After living in Japan for several years, and visiting the country many times, I thought a simple list of travel tips could be useful for new travelers to Japan. If you plan to visit Japan, take the time to read these top 5 simple travel tips and you will have a much improved experience.
Many new visitors to Japan believe that arigato (thank you), konichiwa (hello) or gomenasai (sorry – bit strong in most instances) are the main words for newbies and tourists. In application, I believe the best word you can use is Sumimasen. “Sumimasen” means a casual or formal apology and can be used in various contexts.
The key here is that, if you are a foreigner, this polite word can be used when speaking to show that you are trying to seem polite, sincere or apologetic. I have found that if you use this word when asking for and receiving help, Japanese people always respond well.
2. Speaking English vs Speaking Japanese
A foreigner in Japan who decides to launch into broken and badly pronounced Japanese, will often be less successful than just choosing to speak plain English slowly. Particularly in large city centres, many locals appreciate the chance to practice and use their English. Most Japanese have some basic English knowledge. English is taught in public schools and lessons even occur on weekly free to air television.
If you need directions try asking a local slowly with animated English, you will often find that an English speaking Japanese person is closer than you realize.
3. Konbini’s and the QQ ( or 100 yen stores)
In Japan you will find an incredible convenience store eco-system, there are more than 55000 across the country. From Family Mart, to Seven Eleven to Lawson and of course the legendary QQ or 99 yen stores.
These mini-supermarket-type shops are open 24 hours and have any emergency item a traveler may need (within reason). Food, coffee, heated pasta, photocopiers, ATMS, toilets, wifi and rubbish bins. They can all be found within walking distance of most locations.
The QQ’s or 99yen shops are even better. They stock many convenience store items along with random hardware items and basic clothing. Some even have fruit, meat and vegetables. Most Konbinis are clearly marked on Google maps.
4. Train Etiquette
In trains you should never talk on your cell phone. If you do take a call, make it short, speak quietly or even cover your mouth. You can ignore these customs, but cell phone conversations are generally seen as quite rude when travelling on a train.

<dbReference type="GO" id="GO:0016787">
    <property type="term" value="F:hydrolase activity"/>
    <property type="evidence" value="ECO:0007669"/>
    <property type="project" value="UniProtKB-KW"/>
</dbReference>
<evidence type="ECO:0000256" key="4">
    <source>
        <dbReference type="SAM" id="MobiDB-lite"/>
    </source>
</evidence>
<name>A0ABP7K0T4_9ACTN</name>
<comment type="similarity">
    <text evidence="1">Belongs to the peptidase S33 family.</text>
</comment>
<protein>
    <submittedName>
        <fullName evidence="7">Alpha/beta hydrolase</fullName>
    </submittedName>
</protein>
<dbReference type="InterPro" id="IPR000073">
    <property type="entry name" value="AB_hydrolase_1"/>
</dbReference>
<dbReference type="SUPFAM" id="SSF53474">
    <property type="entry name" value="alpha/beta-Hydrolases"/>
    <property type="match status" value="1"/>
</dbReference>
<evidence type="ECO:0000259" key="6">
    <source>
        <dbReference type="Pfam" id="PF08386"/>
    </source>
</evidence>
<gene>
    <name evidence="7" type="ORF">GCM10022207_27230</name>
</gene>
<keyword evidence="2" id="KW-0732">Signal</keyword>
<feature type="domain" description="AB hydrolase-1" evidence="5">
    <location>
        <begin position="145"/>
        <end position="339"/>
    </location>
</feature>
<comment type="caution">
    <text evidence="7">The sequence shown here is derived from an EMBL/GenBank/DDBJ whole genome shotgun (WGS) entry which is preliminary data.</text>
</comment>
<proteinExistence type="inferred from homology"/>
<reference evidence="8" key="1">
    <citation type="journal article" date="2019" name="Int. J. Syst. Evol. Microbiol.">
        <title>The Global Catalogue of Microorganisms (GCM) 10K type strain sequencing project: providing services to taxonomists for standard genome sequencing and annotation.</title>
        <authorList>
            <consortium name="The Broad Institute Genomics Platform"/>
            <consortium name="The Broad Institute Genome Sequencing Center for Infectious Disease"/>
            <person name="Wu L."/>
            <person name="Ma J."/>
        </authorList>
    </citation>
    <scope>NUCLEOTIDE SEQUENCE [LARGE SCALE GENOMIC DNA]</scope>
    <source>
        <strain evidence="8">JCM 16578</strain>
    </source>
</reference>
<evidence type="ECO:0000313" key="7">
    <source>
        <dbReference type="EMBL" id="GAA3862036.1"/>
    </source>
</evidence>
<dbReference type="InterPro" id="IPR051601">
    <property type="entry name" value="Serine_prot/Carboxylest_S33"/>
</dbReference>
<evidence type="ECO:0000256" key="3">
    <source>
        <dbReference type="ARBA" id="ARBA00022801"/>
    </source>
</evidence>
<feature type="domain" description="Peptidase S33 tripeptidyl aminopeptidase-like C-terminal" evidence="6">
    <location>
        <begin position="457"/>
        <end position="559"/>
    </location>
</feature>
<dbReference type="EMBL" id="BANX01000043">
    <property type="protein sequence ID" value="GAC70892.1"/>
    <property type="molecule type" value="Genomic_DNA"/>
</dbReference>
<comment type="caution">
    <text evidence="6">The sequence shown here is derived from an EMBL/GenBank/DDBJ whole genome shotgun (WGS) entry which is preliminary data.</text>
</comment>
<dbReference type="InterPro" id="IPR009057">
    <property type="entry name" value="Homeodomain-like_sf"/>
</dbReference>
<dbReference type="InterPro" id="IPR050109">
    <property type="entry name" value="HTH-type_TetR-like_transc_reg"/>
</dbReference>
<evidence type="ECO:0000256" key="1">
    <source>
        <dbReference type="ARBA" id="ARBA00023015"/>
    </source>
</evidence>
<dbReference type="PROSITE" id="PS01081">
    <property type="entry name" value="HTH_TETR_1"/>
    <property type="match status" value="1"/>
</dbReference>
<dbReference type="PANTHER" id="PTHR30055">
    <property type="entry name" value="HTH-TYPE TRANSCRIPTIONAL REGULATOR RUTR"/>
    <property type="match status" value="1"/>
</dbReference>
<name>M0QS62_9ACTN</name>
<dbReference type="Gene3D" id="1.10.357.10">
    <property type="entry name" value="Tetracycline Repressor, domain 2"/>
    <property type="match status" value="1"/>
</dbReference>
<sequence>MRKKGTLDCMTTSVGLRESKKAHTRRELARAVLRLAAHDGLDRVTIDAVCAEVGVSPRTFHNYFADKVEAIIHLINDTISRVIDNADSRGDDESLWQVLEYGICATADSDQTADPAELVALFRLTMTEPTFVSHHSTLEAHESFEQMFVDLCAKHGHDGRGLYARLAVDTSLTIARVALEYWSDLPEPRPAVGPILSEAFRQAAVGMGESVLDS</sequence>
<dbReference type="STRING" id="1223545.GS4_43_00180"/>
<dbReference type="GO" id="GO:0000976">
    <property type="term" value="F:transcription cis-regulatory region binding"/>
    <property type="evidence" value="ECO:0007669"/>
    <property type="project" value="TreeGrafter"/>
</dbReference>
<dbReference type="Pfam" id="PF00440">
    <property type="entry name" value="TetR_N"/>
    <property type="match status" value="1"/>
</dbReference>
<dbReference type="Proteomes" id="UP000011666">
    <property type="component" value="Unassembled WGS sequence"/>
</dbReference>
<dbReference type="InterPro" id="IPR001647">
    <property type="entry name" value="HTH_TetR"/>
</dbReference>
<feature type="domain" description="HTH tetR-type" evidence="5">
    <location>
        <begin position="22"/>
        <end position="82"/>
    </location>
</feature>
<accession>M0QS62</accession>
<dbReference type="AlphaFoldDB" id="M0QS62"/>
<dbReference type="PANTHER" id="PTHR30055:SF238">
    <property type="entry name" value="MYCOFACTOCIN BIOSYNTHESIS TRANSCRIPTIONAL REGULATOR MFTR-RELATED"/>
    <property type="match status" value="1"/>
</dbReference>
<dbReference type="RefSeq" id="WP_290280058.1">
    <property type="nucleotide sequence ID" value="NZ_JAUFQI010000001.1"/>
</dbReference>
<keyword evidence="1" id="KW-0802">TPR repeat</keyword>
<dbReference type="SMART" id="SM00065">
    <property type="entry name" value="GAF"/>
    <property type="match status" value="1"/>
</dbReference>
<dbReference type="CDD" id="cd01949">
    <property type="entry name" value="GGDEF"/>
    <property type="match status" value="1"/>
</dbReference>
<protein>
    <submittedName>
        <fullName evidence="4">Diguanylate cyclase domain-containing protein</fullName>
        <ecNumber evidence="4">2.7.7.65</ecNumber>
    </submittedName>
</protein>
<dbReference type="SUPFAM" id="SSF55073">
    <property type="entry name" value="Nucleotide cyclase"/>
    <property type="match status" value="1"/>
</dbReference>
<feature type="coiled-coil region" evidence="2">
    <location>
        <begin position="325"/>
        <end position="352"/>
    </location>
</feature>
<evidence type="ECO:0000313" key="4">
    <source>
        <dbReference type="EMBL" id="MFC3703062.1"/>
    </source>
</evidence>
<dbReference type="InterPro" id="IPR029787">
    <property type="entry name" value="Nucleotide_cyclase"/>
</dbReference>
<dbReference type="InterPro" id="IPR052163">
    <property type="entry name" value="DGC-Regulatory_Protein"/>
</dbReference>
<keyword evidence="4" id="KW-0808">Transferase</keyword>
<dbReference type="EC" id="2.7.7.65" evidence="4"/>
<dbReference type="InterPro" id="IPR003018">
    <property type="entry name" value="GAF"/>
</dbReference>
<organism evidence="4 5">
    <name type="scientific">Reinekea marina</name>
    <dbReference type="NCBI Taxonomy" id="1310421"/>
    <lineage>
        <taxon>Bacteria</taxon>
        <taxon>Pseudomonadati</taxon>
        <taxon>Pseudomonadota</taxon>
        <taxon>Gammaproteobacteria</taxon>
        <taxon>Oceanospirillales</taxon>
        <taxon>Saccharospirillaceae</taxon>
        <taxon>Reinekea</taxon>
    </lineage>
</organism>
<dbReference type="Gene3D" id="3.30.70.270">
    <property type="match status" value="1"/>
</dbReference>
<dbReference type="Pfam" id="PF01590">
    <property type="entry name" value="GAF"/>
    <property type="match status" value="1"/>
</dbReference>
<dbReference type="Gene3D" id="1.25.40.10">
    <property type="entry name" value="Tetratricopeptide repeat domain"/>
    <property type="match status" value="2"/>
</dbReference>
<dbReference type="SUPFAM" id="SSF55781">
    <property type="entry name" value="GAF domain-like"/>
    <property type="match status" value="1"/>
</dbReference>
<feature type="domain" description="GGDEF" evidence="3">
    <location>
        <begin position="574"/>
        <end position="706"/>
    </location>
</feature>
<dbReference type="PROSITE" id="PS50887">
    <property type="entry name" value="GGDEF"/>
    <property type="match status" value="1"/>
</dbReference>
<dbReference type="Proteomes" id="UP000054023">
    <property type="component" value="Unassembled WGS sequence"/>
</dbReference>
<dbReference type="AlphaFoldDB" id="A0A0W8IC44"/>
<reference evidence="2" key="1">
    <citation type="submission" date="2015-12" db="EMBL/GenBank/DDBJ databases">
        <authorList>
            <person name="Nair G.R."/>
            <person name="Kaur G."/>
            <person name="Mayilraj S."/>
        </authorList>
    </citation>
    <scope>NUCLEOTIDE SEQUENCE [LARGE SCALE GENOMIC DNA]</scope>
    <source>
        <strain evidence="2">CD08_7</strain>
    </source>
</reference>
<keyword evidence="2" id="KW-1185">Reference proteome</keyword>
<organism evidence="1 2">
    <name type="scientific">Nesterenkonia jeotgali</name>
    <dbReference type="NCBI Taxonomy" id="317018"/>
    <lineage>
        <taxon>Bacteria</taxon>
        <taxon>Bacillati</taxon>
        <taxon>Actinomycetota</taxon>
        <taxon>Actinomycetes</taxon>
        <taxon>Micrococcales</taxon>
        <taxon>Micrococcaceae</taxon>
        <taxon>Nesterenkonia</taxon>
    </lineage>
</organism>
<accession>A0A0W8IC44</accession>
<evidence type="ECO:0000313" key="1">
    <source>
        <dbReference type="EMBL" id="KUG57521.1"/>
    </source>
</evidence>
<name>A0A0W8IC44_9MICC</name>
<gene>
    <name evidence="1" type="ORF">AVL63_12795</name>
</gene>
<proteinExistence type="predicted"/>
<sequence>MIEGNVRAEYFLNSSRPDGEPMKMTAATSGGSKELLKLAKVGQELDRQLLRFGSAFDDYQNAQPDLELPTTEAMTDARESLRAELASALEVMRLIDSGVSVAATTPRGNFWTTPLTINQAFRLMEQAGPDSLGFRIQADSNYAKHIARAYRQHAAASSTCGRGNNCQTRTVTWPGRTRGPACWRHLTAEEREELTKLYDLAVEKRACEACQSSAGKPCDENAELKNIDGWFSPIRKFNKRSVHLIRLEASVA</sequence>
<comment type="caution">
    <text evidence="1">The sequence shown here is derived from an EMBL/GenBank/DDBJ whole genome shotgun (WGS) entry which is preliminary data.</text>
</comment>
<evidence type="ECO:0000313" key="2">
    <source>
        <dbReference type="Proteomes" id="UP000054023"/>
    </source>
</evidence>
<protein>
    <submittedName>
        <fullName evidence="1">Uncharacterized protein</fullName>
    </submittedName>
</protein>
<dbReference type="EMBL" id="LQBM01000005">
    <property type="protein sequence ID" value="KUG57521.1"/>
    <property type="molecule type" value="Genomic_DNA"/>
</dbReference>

There are also women-only and elderly-only sections on trains. You can spot these sections by the colorful stickers and signs within the train. Men often mistake their way into female carriages, it is not a crime, but you should calmly leave for obvious reasons.
Try not to stare at folk for too long, this is quite a universal rule. Also give your seat to the elderly or anyone in need, again quite a universal rule. Conversation is acceptable but should be kept to a reasonable volume.
Japan’s trains are a modern wonder. Passenger etiquette is an expectation that gels with the engineering and organisational brilliance of the Japanese transit system. Make an effort to get into the groove and you will soon be dreaming of distant worlds as you watch the neon fly by.
5. Yamato or Ta-Q-Bin – relieve your back and transport luggage
The trains in Japan are incredible and reliable. However, standing at a terminal and walking through gates and subways with large luggage can be hard work.
If you have large luggage and are trekking across country on trains, you can send your items with a company called Yamato or Ta-Q-Bin. This well known and massive luggage transfer business is a life saver if you have large items that need to go from A to B or to the airport. You can even store items at certain pickup locations at a time. It’s decently priced as well.
So if you have a long Japan trip planned, definitely look into using Yamato, it will save you time, hassle and a sore back. Take a day pack and use it while you send your luggage from Tokyo to Osaka etc…..So much easier and more pleasant when you can travel light. Yamato have English speaking staff and offices at the main airports.
I think many folk feel that Japan is slightly strict or overly formal. The truth is that the Japanese go out of their way to be accommodating, and sometimes foreigners take this kindness for granted. The Japanese are very patient, try to return the favor.
Being Gaijin (a foreigner)
No matter how good or bad your Japanese is, you will always be seen as a foreigner. Take solace in knowing that as much as you stand out, you will also be invisible.
Japan’s population density causes it’s cities to swarm. However, there is order. This order comes from a social structure that is 1000’s of years old. Enjoy participating in the Japanese confucian system. Try to blend in as a wise and polite guest.
Watch the locals closely and learn from their patience. In the quieter moments of your journey you will begin to recognize the hidden secrets of this most unique and welcoming culture. It is one that I have never ceased to learn from, and be humbled by.
He has worked as a private contractor in education and technology with Yoobee ACG Auckland & Wellington, REINZ, MClass New Zealand and HMI Technologies. Jared works with several design and dev-development contractors under the Veratech brand.